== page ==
Shi Weijun Authors

Fan Favorite

September 06, 2023

Subsidies for companies in China’s wind energy sector have ended, but the expansion of the industry certainly has not

Fan Favorite

Wind energy production in China far surpasses anywhere else in the world and there are still efficiency increases to come

Surfers are now a common sight off the coast of the small Chinese city of Wanning. Located on the tropical island province of Hainan, China’s ‘surf capital’ has benefited from the howling offshore winds that whip up waves, attracting surfers from all over the country. Very soon, these gusts will also drive the turbines of the world’s largest floating wind farm.

Once completed in 2027, the wind farm will have one gigawatt of capacity—about 11 times greater than the current largest floating wind farm in Norway, and enough to meet the electricity demand of two million Chinese households. The ¥23 billion ($3.39 billion) project is a testament to how China is starting to embrace today’s era of plentiful, cheap and renewable energy.

China is already the world’s largest market for wind energy, accounting for 40% of global wind power capacity in 2022, according to the Global Wind Energy Council (GWEC). The country has ranked first in annual installations of wind power capacity every year since 2010, but also remains by far the largest fossil fuel polluter. China is seeking to increase the share of renewables in its energy mix, but a drop in subsidies for the wind sector has led to unusual competition between renewable energy sources.

“The pressure on wind is not coming from traditional energy sources like coal, but from solar,” says the GWEC’s China director Liang Wanliang. “Technological innovation and cost declines in solar have advanced faster than wind. These are compelling reasons to choose solar if you are a developer, so wind needs to work harder to compete.”

Winds of change

China’s energy mix is still dominated by coal, which in 2020 supplied 56% of China’s primary energy consumption—twice the global average—but renewables are on the rise. Of the 5.4% of energy supplied by renewables in the same year, wind was the primary contributor at 2.8%, and this share is expected to reach 4% of the overall energy supply by 2025 and then a whopping 24% by 2060—the deadline for China to reach carbon neutrality, as pledged by leader Xi Jinping nearly three years ago.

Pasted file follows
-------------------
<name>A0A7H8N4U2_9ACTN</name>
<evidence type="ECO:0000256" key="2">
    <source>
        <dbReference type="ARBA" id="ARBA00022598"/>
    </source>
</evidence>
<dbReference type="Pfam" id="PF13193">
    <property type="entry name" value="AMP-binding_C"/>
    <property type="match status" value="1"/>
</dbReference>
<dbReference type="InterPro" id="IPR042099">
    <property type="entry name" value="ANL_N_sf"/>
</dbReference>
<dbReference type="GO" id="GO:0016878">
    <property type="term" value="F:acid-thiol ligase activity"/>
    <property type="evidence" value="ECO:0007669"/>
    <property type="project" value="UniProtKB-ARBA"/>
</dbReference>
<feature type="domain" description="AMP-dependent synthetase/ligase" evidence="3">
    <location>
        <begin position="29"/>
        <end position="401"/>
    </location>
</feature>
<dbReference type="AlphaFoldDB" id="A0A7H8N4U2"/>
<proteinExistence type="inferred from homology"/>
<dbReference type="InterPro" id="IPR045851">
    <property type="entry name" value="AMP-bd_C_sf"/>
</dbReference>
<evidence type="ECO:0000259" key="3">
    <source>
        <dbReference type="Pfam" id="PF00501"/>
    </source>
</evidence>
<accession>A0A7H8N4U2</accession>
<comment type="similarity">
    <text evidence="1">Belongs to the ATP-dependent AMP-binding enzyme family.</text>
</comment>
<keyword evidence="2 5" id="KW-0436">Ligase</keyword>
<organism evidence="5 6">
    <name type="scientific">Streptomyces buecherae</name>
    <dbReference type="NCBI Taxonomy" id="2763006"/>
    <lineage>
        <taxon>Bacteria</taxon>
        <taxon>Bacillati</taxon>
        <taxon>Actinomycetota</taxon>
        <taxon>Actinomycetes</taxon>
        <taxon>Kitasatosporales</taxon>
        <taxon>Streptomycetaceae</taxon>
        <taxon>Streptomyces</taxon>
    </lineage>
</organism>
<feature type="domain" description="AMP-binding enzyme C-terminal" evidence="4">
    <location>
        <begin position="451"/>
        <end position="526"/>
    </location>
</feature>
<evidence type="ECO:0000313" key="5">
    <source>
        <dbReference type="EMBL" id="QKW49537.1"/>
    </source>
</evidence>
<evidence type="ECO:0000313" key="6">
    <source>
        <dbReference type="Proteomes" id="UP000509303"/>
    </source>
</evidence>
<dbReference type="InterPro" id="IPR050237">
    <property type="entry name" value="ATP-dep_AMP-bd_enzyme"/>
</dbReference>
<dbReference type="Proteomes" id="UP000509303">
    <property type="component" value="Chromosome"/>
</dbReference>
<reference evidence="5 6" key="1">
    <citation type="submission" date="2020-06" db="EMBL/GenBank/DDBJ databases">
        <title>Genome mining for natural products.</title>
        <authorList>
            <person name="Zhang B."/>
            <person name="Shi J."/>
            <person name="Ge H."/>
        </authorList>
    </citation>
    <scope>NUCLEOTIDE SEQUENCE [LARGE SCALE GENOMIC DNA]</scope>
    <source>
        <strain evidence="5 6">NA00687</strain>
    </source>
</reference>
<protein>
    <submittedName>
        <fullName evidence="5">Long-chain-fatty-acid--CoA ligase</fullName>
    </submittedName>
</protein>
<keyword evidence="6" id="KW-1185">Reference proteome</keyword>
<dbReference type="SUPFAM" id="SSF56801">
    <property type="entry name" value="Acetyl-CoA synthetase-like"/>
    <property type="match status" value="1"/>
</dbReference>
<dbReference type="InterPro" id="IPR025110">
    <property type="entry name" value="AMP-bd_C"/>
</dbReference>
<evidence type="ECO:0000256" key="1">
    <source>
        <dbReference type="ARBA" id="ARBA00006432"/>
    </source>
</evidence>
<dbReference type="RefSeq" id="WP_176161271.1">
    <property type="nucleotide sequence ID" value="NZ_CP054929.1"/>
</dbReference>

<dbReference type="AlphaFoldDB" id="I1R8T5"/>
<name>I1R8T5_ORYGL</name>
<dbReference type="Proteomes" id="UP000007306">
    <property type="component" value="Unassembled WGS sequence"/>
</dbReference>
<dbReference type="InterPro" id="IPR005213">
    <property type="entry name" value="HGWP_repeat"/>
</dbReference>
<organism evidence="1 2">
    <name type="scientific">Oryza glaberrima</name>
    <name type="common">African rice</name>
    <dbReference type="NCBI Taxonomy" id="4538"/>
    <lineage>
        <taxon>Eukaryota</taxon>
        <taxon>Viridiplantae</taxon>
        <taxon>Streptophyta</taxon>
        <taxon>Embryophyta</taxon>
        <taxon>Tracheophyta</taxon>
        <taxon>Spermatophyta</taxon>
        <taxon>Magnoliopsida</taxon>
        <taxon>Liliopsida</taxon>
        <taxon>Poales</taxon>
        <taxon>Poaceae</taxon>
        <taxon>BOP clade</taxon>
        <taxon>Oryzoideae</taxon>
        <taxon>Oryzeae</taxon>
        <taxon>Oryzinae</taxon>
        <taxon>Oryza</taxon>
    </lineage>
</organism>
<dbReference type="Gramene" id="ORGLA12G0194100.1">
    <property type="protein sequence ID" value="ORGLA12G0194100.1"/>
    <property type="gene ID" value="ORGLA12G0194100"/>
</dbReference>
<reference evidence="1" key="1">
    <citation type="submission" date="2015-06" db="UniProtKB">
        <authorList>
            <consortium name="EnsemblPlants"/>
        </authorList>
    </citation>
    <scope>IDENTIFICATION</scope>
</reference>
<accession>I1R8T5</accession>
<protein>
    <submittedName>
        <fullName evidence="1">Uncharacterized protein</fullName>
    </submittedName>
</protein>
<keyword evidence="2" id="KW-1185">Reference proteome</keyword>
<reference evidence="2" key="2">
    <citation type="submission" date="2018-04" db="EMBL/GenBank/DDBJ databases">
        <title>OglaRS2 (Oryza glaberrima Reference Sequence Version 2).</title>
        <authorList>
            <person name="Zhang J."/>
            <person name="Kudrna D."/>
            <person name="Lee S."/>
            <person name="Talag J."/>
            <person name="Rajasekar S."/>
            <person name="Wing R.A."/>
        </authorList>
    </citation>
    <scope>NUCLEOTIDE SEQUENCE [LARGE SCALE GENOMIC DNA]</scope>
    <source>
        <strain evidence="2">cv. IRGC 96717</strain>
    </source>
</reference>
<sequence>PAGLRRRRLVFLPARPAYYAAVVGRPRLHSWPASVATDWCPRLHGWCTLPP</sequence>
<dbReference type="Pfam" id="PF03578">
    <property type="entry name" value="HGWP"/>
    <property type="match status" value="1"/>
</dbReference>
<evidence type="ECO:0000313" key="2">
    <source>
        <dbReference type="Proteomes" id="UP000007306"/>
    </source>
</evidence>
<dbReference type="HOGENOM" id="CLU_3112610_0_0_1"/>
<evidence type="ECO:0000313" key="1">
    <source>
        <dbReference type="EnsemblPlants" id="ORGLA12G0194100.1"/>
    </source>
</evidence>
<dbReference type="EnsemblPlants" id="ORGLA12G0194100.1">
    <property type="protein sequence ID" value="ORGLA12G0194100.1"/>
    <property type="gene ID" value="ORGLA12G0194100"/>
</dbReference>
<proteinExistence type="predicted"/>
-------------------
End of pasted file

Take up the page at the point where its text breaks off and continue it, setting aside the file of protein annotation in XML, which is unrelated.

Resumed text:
Wind dominated China’s deployment of renewable energy over the last decade thanks to massive government subsidies. By 2013, China was adding more wind capacity than the rest of the top 10 countries combined. And in the boom years of 2020 and 2021, China added nearly three times as much capacity as the rest of the world collectively, as developers scrambled to complete projects before national feed-in tariffs (FITs)—a guarantee of above market price for producers—expired.

More recently, solar has started to outshine wind on some metrics—total solar generation capacity in China surpassed that of wind for the first time in 2022, with 393 GW versus 365 GW. Despite solar’s accelerating buildout, wind still produces far more electricity—wind farms clocked 687 terawatt-hours (TWh) of energy output in 2022, which was triple that generated by solar.

“Wind is still a far more important renewable energy source than solar,” says Cosimo Ries, a renewable energy analyst at research firm Trivium China. “While solar has surpassed wind in total installed capacity, actual wind power output last year was nearly three times that of solar due to its significantly higher utilization hours. Even as solar continues to outpace wind in capacity growth, these disparities are unlikely to narrow significantly in coming years.”

The cost for both onshore and offshore wind power has plummeted over the past decade. The global levelized cost of electricity—which measures the total expense of producing one megawatt-hour from a project—for onshore wind dropped by 56% from 2010 to 2020, while offshore wind fell by 48% over the same period. Offshore wind farms are considered more efficient than their onshore counterparts, thanks to the higher speed of winds, greater consistency and lack of physical interference that land or human-made objects can present.